ROME, Mar 31, 2010 (IPS) - While agricultural research has made massive strides over the years in helping the world produce more food from the same amount of land, around one in six people, the 1.02 billion hungry, have not noticed.
The populations of wealthier countries have abundant cheap food thanks to researchers' efforts and, no doubt, many more people in the developing world would be undernourished if states such as India, Mexico and the Philippines had not imported modern farming practices and technologies. These advances have not done enough, though, to help the rural poor, who account for three-quarters of the world's hungry, to feed themselves or escape from poverty.
"Poor people don't have a voice and rural people don't have a voice, urban tends to dominate and yet all of our food comes from rural areas," said Noel Magor of the International Rice Research Institute (IRRI), one of the participants at this week's Global Conference on Agricultural Research for Development (GCARD) in Montpellier, France.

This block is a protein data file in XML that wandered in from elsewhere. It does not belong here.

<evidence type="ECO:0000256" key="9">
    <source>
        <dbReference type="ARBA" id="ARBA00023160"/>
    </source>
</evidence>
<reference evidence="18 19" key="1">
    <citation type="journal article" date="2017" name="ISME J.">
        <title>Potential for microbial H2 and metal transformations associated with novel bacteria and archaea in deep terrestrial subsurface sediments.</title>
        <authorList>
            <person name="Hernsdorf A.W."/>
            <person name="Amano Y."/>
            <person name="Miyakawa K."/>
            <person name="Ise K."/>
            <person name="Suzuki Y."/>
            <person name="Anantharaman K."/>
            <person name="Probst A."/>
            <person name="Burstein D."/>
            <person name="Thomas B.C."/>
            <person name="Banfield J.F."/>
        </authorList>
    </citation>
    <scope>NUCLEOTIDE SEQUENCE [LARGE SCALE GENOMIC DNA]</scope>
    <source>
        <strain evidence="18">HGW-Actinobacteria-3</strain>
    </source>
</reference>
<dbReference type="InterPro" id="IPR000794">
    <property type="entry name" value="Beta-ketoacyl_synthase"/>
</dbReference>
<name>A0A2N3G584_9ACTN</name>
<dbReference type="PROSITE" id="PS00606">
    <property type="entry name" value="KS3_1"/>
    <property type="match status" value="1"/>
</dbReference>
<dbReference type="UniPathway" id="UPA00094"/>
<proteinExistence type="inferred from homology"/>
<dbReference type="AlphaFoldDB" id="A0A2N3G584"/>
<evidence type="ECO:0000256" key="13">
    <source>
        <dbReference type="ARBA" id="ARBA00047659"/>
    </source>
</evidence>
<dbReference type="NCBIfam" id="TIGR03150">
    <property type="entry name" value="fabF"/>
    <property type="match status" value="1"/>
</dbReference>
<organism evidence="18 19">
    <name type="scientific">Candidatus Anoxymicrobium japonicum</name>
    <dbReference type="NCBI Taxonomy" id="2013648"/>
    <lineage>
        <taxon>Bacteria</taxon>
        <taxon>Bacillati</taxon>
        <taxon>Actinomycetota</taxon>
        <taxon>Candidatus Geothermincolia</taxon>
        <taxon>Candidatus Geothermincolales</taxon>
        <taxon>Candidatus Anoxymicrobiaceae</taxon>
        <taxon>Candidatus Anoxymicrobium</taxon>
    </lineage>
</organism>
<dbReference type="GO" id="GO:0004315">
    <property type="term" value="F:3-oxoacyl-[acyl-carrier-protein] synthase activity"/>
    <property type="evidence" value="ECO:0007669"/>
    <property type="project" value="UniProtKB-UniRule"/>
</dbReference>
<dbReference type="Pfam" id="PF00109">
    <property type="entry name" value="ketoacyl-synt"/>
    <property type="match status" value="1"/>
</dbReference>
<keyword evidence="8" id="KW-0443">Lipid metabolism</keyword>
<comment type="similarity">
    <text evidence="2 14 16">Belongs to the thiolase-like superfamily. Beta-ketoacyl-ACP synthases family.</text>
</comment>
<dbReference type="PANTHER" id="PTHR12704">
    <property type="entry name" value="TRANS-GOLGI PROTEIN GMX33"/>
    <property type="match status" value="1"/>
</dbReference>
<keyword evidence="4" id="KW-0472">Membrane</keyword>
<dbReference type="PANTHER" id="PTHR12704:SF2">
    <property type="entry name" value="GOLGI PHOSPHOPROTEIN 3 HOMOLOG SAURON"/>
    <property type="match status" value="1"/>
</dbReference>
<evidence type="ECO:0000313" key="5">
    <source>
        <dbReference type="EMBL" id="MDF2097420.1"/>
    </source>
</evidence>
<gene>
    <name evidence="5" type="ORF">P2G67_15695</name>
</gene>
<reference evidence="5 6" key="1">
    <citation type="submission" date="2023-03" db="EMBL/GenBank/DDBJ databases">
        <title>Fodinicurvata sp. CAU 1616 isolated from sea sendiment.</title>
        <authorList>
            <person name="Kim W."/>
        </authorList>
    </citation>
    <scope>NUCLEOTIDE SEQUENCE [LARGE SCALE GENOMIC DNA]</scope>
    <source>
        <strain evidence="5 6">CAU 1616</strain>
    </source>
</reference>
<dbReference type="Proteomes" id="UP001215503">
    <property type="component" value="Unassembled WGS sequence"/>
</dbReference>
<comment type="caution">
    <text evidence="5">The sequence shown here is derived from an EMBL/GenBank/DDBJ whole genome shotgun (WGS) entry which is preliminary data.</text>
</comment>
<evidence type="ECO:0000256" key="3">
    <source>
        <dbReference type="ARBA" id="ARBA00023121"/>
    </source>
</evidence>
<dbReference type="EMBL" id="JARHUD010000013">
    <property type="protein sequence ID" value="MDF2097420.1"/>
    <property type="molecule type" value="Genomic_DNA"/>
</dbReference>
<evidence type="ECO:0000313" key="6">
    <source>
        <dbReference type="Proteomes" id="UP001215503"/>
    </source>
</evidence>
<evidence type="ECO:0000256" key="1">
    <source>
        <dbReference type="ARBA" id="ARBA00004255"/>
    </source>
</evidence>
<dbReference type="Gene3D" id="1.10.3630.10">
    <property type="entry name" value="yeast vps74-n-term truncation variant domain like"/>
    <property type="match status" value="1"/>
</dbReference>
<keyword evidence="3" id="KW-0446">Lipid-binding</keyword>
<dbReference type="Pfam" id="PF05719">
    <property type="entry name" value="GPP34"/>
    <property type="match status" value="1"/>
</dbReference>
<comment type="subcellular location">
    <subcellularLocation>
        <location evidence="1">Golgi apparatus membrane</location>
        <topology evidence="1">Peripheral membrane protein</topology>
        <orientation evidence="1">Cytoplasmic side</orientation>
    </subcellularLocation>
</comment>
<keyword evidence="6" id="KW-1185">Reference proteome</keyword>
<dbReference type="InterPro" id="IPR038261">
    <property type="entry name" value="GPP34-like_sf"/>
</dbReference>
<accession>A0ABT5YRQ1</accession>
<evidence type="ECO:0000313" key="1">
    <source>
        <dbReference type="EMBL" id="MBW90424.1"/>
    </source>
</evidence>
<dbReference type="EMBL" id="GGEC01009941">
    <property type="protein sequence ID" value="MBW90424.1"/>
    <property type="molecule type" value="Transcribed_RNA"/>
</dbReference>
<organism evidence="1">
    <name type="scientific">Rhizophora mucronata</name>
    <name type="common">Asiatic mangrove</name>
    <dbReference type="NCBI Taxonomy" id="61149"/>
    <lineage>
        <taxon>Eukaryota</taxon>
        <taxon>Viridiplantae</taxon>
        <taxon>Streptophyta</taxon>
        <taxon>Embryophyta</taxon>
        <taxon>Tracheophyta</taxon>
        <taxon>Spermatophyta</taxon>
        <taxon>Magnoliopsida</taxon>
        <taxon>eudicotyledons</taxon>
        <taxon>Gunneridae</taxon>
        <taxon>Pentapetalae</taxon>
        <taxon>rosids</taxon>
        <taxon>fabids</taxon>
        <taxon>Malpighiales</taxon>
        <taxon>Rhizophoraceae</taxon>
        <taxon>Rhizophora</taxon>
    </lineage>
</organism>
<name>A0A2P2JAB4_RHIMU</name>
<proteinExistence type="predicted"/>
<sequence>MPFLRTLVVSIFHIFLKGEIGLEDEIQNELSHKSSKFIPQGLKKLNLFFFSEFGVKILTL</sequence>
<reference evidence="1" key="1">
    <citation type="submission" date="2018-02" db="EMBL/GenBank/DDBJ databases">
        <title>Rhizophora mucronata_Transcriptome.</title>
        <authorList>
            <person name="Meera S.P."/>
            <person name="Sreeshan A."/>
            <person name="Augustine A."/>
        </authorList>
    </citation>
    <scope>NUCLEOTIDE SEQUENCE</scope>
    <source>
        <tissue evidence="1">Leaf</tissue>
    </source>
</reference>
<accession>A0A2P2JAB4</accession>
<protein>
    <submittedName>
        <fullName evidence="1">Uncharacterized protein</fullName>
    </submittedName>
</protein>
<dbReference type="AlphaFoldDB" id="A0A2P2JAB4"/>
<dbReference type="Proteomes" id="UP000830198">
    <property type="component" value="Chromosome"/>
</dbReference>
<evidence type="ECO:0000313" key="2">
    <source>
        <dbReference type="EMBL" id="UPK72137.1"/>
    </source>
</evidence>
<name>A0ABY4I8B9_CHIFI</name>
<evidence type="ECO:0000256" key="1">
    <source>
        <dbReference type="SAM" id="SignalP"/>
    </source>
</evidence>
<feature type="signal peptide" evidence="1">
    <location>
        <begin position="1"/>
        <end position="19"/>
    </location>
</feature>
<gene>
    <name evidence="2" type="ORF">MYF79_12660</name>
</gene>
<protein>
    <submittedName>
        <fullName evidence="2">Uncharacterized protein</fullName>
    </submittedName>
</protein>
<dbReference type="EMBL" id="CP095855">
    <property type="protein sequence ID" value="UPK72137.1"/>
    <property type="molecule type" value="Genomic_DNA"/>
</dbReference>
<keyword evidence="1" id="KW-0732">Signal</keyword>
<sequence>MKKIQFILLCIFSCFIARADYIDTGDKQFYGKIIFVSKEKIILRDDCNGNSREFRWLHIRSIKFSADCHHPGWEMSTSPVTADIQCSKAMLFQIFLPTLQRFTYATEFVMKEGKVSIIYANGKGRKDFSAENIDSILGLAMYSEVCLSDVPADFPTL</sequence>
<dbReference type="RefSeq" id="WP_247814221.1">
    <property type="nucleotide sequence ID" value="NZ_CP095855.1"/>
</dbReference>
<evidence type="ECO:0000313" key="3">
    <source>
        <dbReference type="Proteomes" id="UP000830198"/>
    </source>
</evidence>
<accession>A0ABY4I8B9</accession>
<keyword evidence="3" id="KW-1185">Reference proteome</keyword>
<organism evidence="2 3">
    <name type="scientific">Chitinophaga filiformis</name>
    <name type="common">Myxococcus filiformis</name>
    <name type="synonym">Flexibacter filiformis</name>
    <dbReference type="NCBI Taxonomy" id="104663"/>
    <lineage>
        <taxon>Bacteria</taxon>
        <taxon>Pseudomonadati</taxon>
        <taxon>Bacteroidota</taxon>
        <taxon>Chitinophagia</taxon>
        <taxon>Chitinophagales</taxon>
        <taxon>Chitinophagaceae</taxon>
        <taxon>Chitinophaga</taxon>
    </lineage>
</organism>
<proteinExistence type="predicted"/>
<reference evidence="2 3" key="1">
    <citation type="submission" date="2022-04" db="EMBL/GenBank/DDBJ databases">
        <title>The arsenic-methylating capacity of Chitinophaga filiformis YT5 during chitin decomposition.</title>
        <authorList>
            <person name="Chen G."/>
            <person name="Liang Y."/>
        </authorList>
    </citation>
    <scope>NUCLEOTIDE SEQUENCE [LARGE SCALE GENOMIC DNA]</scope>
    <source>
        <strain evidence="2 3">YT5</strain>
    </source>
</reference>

"Often it is considered that technology will magically make its way through to poor households and that doesn't happen. Poorer households actually get ignored by the system and so they fall by the wayside."
Research failings are only part of the reason why so many people have empty stomachs in a world of adequate aggregate food supplies, along with a series of social, gender, justice, dissemination and economic issues and long- running underinvestment in agriculture as a whole.
Nevertheless, a part of the problem they are and the obvious solution, is to turn agricultural research 'bottom-up', based on the real needs of smallholder farmers, rather than trying to make solutions developed for other demands work for them. ...